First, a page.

Veer Savarkar should not be treated as a hate figure
Savarkar was a radical and his Hindutva too was a radical break in the Hindu thought: anti-caste, reformist, modernist and futuristic. It was a modern Hindu response to the modern worldUpdated: May 28, 2019 19:42 IST
In this election season, Vinayak Damodar Savarkar, whose 136th anniversary was celebrated on Tuesday, has once again been at the centre of the heated ideological debate over the future of India. The move of the Congress government in Rajasthan to remove Veer Savarkar from the textbooks has intensified the row over his legacy. There is little doubt that demonising Savarkar is usual behaviour for his ideological opponents. But Savarkar, the formulator of the Hindutva, can’t be reduced to rhetorical politicking. His legacy needs to be seriously engaged with because he is one of the pivotal persons in the country’s history. He, like everyone, was the product of his times. The main challenge thrown by the British rule and colonial modernity under the pale of capitalism was for Hindus to justify their existence as a society. Who were they? Tamil, Bengali, Punjabi, Marathi? Jat, Brahmins, Ahirs, Pasi, Rajputs, Vokkaligas? What the modern world posed was an entirely new sociopolitical challenge for Hindus. Could Hindus survive in a modern world dominated by the expansionist organised religions, nations and nation-state?
Savarkar responded to these challenges. The coming together of various pagan traditions as Hinduism to meet the challenge of the Abrahamic monotheism is a centuries-old process. Savarkar consolidated it under a new ideological construct. He wielded it into a coherent political construct, Hindutva that aimed to answer the challenges of the modern world, especially the charge of the colonialists that India is not a nation and hence unworthy of self rule. Savarkar gave the first systematic Hindu political response to the repeated invasions and subjugation of India. Hindutva is not Hinduism but a political response to political Islam and western imperialism. In the Huntingtonian paradigm, Hindus had substance but not the salience — i.e. Hindus had a sense of who they are but a weaker sense of who they are not. Savarkar provided that salience and equipped Hindus with the clarity which, unlike others, they lacked.
Savarkar understood that for India to survive in the modern world, it has to become a modern nation too. He also understood that unless India becomes an industrial power with the modern means of waging war, it simply can’t resist the imperialist powers. But he understood something more that several of his nationalist contemporaries failed to grasp. He understood that India can’t become a nation as long as it remains a feudal-agrarian society disintegrated into numerous castes and communities. The superiority of the political construct of a nation and nation-state lies in its ability to mobilise people on an unprecedented scale, down to the last rung to achieve definitive objectives, be it war or peacetime industrialisation. Savarkar disagreed with the orthodox advocates of the caste system as a defence mechanism because what may be true for a bygone era was not true when faced with an opponent organised under a nation-state, bringing to bear its full might upon a divided people.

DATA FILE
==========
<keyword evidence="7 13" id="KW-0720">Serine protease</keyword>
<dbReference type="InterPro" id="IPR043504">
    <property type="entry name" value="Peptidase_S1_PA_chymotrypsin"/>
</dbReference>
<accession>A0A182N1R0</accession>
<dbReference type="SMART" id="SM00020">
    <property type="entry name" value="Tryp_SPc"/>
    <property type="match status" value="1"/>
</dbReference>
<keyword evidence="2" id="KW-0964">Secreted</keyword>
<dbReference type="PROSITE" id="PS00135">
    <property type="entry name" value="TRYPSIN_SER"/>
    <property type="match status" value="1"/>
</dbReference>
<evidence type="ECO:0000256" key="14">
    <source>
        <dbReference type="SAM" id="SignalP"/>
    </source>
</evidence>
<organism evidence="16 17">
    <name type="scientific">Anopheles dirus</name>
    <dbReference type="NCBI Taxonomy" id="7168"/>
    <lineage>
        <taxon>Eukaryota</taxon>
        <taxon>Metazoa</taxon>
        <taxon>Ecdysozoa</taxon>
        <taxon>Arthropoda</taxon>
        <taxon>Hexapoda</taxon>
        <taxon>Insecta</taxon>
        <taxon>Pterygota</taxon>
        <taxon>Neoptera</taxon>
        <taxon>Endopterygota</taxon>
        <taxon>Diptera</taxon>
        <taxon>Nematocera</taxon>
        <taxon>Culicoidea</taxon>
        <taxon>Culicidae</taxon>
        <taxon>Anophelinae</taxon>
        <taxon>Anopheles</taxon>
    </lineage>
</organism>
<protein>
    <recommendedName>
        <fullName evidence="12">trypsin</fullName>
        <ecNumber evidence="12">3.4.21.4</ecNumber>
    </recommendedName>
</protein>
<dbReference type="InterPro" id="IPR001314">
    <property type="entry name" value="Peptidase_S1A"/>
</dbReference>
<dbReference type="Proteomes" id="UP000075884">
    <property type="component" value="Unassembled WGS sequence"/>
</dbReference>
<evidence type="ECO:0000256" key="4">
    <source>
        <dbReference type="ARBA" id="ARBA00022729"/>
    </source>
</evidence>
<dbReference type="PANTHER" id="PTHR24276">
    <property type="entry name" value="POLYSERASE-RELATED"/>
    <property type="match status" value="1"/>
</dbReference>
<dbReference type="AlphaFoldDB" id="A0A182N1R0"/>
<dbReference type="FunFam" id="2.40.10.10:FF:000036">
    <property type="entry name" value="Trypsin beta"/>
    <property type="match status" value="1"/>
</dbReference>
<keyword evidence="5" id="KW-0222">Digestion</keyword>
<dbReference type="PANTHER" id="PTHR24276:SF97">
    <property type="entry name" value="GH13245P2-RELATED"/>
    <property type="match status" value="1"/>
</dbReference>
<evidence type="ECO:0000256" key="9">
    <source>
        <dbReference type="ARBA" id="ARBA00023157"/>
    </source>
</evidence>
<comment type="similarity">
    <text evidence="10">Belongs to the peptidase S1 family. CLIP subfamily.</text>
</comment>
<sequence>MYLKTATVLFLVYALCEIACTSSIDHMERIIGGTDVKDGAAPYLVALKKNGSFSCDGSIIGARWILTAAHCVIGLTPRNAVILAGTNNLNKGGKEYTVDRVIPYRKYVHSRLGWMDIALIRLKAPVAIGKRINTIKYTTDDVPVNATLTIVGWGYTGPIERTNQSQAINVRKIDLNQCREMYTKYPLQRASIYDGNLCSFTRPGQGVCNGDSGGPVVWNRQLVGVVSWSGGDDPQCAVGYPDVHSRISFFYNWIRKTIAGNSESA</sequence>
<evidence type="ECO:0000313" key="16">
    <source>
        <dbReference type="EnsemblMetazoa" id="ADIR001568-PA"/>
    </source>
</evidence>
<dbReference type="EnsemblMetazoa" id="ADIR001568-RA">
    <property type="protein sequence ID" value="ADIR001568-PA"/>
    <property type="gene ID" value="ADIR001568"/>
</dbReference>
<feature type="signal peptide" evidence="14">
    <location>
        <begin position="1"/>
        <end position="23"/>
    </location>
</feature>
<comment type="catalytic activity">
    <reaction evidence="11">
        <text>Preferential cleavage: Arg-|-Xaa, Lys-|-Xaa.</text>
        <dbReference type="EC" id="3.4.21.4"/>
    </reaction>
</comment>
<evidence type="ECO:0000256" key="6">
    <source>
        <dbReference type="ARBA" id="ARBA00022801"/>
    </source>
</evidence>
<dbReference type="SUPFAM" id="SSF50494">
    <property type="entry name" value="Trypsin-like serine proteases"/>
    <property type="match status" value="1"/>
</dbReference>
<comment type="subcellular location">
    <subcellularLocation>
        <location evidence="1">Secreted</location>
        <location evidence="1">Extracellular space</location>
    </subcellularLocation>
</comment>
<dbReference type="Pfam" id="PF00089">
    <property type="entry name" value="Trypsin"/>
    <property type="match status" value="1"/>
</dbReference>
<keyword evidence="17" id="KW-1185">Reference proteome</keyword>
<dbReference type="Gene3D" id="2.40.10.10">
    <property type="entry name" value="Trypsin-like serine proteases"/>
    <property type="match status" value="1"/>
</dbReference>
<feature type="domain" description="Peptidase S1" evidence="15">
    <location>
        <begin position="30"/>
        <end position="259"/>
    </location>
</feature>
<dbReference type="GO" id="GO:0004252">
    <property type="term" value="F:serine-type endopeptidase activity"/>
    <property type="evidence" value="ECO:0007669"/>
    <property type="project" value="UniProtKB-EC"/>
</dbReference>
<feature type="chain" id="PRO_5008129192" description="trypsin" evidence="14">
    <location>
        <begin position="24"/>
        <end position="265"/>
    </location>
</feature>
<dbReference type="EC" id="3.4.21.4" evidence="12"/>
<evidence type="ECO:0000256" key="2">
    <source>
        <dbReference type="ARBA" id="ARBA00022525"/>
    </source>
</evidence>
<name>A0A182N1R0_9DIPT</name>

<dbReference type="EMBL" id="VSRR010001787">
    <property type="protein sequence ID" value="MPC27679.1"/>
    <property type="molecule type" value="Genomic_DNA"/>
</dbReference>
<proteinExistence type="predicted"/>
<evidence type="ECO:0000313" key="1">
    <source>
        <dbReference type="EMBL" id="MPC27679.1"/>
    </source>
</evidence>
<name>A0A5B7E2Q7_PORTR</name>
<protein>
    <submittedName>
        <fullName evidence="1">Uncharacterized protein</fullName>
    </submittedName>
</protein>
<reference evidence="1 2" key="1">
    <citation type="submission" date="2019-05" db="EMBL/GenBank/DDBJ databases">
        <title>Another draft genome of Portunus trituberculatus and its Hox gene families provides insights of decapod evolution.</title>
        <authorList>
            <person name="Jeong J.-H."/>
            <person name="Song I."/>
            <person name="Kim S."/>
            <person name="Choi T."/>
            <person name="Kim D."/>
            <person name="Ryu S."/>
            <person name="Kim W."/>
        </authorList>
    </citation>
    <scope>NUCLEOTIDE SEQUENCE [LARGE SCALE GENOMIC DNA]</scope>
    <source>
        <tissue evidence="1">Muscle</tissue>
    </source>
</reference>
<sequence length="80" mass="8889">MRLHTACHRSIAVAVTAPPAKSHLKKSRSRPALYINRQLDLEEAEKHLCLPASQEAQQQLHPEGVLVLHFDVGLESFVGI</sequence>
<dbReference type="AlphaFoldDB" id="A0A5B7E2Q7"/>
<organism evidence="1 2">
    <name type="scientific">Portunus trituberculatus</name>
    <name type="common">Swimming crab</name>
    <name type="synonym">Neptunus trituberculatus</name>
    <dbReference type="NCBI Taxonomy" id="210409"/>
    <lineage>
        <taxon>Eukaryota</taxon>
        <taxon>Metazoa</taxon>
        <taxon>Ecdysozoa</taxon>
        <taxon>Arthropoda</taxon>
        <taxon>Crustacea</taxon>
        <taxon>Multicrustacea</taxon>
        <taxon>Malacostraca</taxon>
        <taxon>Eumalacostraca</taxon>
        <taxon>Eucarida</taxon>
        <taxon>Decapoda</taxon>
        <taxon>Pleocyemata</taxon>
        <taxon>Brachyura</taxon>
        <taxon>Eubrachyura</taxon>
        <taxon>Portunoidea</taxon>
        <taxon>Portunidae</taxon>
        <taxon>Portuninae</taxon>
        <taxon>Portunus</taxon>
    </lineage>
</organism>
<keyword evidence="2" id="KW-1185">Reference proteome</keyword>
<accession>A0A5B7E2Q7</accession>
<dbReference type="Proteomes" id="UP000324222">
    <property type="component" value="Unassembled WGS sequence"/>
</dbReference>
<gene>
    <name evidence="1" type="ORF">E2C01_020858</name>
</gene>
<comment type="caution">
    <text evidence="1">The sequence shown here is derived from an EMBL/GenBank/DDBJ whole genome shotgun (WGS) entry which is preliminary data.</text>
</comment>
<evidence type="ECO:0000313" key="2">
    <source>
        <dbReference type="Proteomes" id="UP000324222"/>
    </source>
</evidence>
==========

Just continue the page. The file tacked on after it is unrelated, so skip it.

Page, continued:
For India to be able to resist imperialism, a nation had to be born. For Savarkar, that nation was a Hindu Rashtra. Only a Hindu nation transcending caste, regional and linguistic barriers was capable of resisting imperialism. No longer would invading armies roam around the countryside; no longer would India be a playground for colonial powers; no longer would its people and cities be pulverised by warlords for they would have to face a powerful Indian state created on the foundation of a Hindu nation. And the foundation of this Hindu nation was Hindutva.
Savarkar was a radical and his Hindutva, too, was a radical break in Hindu thought: anti-caste, reformist, modernist and futuristic. It was a modern Hindu response to the modern world. In fact, even today, Hindutva is opposed by regressive sections of the Hindu society that cling on to the upper caste village orthodoxy and delusions of restoring the feudal-agrarian social order.
Savarkar suffered terribly at the hands of the British for his revolutionary activities and was later boycotted by society for opposing untouchability, caste rules and advocating widow remarriage, and intercaste dining. It is a pity that he has been reduced to a hate figure. One should seriously engage with his views and legacy even if one disagrees with him. After all, after Chhatrapati Shivaji Maharaj, Savarkar remains the most consequential Hindu. Where would the Hindu polity be today without them?
Abhinav Prakash Singh is an assistant professor at SRCC, Delhi University
The views expressed are personal